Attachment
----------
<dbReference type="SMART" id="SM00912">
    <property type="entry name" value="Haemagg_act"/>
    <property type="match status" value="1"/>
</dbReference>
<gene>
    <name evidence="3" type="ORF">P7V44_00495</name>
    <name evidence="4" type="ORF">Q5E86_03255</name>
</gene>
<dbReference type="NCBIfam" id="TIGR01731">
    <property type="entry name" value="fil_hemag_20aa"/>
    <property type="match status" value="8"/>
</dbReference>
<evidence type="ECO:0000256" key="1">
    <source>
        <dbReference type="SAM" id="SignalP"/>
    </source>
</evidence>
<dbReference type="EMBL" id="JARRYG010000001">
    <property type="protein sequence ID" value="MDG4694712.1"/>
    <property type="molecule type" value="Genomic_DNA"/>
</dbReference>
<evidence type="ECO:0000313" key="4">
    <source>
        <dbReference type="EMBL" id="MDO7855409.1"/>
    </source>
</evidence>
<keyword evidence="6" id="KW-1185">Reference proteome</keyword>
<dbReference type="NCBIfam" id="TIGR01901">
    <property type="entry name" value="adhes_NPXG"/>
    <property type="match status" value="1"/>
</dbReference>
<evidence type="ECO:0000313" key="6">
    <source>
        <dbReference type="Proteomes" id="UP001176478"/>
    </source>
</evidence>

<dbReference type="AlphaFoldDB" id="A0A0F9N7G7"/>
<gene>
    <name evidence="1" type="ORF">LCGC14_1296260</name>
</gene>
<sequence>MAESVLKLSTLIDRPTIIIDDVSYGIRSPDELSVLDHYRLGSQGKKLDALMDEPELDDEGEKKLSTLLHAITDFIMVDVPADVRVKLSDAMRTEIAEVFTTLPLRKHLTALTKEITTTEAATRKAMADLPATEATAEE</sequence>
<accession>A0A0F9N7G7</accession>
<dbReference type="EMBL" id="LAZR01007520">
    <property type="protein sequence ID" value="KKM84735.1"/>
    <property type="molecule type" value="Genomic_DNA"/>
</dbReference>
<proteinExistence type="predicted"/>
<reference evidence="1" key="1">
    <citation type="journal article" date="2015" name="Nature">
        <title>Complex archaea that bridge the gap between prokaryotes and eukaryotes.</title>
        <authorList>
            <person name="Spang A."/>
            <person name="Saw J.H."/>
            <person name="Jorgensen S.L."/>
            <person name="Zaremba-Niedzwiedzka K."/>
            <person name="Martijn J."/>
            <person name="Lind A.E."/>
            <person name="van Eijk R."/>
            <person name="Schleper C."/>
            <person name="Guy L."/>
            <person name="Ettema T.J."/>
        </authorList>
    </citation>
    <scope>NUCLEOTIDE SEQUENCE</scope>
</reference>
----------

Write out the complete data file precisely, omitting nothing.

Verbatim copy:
<dbReference type="SMART" id="SM00912">
    <property type="entry name" value="Haemagg_act"/>
    <property type="match status" value="1"/>
</dbReference>
<gene>
    <name evidence="3" type="ORF">P7V44_00495</name>
    <name evidence="4" type="ORF">Q5E86_03255</name>
</gene>
<dbReference type="NCBIfam" id="TIGR01731">
    <property type="entry name" value="fil_hemag_20aa"/>
    <property type="match status" value="8"/>
</dbReference>
<evidence type="ECO:0000256" key="1">
    <source>
        <dbReference type="SAM" id="SignalP"/>
    </source>
</evidence>
<dbReference type="EMBL" id="JARRYG010000001">
    <property type="protein sequence ID" value="MDG4694712.1"/>
    <property type="molecule type" value="Genomic_DNA"/>
</dbReference>
<evidence type="ECO:0000313" key="4">
    <source>
        <dbReference type="EMBL" id="MDO7855409.1"/>
    </source>
</evidence>
<keyword evidence="6" id="KW-1185">Reference proteome</keyword>
<dbReference type="NCBIfam" id="TIGR01901">
    <property type="entry name" value="adhes_NPXG"/>
    <property type="match status" value="1"/>
</dbReference>
<evidence type="ECO:0000313" key="6">
    <source>
        <dbReference type="Proteomes" id="UP001176478"/>
    </source>
</evidence>

<dbReference type="AlphaFoldDB" id="A0A0F9N7G7"/>
<gene>
    <name evidence="1" type="ORF">LCGC14_1296260</name>
</gene>
<sequence>MAESVLKLSTLIDRPTIIIDDVSYGIRSPDELSVLDHYRLGSQGKKLDALMDEPELDDEGEKKLSTLLHAITDFIMVDVPADVRVKLSDAMRTEIAEVFTTLPLRKHLTALTKEITTTEAATRKAMADLPATEATAEE</sequence>
<accession>A0A0F9N7G7</accession>
<dbReference type="EMBL" id="LAZR01007520">
    <property type="protein sequence ID" value="KKM84735.1"/>
    <property type="molecule type" value="Genomic_DNA"/>
</dbReference>
<proteinExistence type="predicted"/>
<reference evidence="1" key="1">
    <citation type="journal article" date="2015" name="Nature">
        <title>Complex archaea that bridge the gap between prokaryotes and eukaryotes.</title>
        <authorList>
            <person name="Spang A."/>
            <person name="Saw J.H."/>
            <person name="Jorgensen S.L."/>
            <person name="Zaremba-Niedzwiedzka K."/>
            <person name="Martijn J."/>
            <person name="Lind A.E."/>
            <person name="van Eijk R."/>
            <person name="Schleper C."/>
            <person name="Guy L."/>
            <person name="Ettema T.J."/>
        </authorList>
    </citation>
    <scope>NUCLEOTIDE SEQUENCE</scope>
</reference>